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G7's existential crisis

By Orçun Göktürk | | Updated: 2023-06-08 15:02
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A passerby walks in front of the logo of the G7 finance leaders' meeting in Niigata, Japan, on May 10. [Photo/Agencies]

Gramsci, the famous Italian revolutionary, said, "The old world is dying and the new world is struggling to be born." I think this is the first analogy that comes to mind when looking at the G7. Once a "club of rich nations" that accounted for 70% of the world economy, the G7 has been facing a serious existential crisis in recent years as its economic weight and political appeal have waned.

In line with the US strategy of encircling China and Russia, countries like South Korea and Ukraine were invited to the G7 Summit. In response, China organized the China-Central Asia Summit in Xi'an, the ancient capital where the ancient Silk Road began.

One of the main topics of the meeting was the "Global Development", "Global Security" and "Global Civilization" Initiatives, which put the Belt and Road Initiative into flesh and blood. In this context, the 5 major countries of Central Asia (the summit was attended by the leaders of Kazakhstan, Kyrgyzstan, Tajikistan, Uzbekistan and Turkmenistan) were seen to be aware of the need to develop a common understanding with China that they need to support each other to counter security risks and realize the modernization and development of their countries.

After the "shameful" US withdraw from Afghanistan two years ago, the initiative for the development and reconstruction of Central Asia has shifted to the countries of the region and China. While the old world continued to "die" in Hiroshima among the traces of the atomic bomb, the new world continued to come alive in Xi'an. Those who still adhere to neoliberal dogma with the loyalty of a true believer, of course, fail to realize that the pyramid of the unipolar international order has been inverted.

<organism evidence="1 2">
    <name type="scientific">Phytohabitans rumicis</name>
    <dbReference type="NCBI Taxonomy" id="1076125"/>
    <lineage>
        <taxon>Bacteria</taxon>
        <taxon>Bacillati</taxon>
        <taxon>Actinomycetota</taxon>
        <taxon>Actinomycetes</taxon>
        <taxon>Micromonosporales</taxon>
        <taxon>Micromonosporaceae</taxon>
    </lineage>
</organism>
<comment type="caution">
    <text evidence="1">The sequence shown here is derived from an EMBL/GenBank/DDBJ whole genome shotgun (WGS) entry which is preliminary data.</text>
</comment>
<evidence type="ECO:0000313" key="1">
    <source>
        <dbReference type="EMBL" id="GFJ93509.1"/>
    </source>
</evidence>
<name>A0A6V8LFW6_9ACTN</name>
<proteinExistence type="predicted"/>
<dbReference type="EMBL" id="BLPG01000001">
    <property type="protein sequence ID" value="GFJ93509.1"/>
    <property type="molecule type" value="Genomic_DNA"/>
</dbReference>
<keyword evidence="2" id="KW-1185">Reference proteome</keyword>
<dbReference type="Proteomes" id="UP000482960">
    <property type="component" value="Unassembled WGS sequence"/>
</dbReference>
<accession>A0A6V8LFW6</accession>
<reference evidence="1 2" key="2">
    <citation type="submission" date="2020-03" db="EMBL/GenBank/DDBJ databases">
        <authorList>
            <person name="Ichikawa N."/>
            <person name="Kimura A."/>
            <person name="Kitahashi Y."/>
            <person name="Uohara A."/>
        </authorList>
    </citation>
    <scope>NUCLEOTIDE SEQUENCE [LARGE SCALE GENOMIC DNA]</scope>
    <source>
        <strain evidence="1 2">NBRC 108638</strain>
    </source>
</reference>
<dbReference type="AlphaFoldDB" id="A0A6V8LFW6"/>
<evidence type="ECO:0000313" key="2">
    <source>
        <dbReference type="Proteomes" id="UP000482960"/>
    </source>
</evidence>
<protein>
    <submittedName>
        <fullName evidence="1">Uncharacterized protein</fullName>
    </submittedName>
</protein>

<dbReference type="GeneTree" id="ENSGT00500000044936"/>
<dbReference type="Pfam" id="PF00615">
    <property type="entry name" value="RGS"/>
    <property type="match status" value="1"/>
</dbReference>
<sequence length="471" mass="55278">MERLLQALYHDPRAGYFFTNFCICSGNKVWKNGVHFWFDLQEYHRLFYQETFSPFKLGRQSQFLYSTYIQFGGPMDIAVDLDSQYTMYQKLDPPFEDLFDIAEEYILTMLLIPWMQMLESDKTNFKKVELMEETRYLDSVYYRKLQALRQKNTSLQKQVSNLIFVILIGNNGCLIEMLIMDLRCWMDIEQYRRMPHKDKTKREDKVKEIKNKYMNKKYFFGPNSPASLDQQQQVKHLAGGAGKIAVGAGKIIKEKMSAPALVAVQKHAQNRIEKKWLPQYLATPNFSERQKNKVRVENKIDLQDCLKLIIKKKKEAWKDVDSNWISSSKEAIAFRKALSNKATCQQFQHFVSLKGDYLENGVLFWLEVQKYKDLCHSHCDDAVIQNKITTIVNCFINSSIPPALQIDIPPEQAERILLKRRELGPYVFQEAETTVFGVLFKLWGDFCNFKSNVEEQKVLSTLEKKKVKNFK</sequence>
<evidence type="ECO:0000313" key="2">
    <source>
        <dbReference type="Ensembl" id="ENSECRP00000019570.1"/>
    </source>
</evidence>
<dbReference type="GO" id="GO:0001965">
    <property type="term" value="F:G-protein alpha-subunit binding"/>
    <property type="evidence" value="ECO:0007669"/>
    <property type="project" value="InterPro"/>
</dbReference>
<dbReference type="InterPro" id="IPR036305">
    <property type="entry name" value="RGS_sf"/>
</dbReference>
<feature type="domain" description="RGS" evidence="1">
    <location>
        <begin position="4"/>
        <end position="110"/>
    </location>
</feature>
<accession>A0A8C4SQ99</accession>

The "China-Russia confrontation in Central Asia," arguments expressed on Western media, on the other hand, are theses that come from the rhetoric of a decaying system and have no real basis in reality. In early 2022, Russia intervened militarily against the attempted color revolutionary uprising in Kazakhstan in accordance with the Collective Security Treaty Organization (CSTO), while China responded politically and economically by continuing to support the Kazakhstan government. Moreover, China, through the Shanghai Cooperation Organization (SCO), conducted joint military exercises with Russia and the countries in the region to develop mechanisms for joint military cooperation against both the attempts of a color revolution in Kazakhstan and possible terrorist acts that may arise after the US withdrawal from Afghanistan. Moreover, the presence of US-backed separatist groups in the Khorasan region of Afghanistan, close to the Xinjiang Uygur autonomous region, requires China to strengthen its military presence in the region.

Well, in other words, there is no "conflict between Russia and China in Central Asia" as the American elites claim. On the contrary, they share military, economic and political common ground. Both countries know very well that any pro-US "color revolution" would benefit neither China nor Russia. 

Today, the G7 is one of the major obstacles to international prosperity and development. Forced to serve US strategic interests, this "club of lonely hearts" must set a new course. Will the countries in the G7, with the exception of the US, follow the US, escalating geopolitical conflict and desperately trying to block the rise of the "New World" with every last drop of blood? Or will it look for ways to take its place of honor in the new international order? The peaceful development of China, Russia's successful struggle against NATO and its apparatus in Ukraine, and the emerging countries of Türkiye, Iran, India, Brazil, etc. continue to sound the death knell of US supremacy. For the G7, it is a question of "to be or not to be" for itself.

Participant of International Master of Public Administration, Future Leaders program, Tsinghua University, Beijing / China

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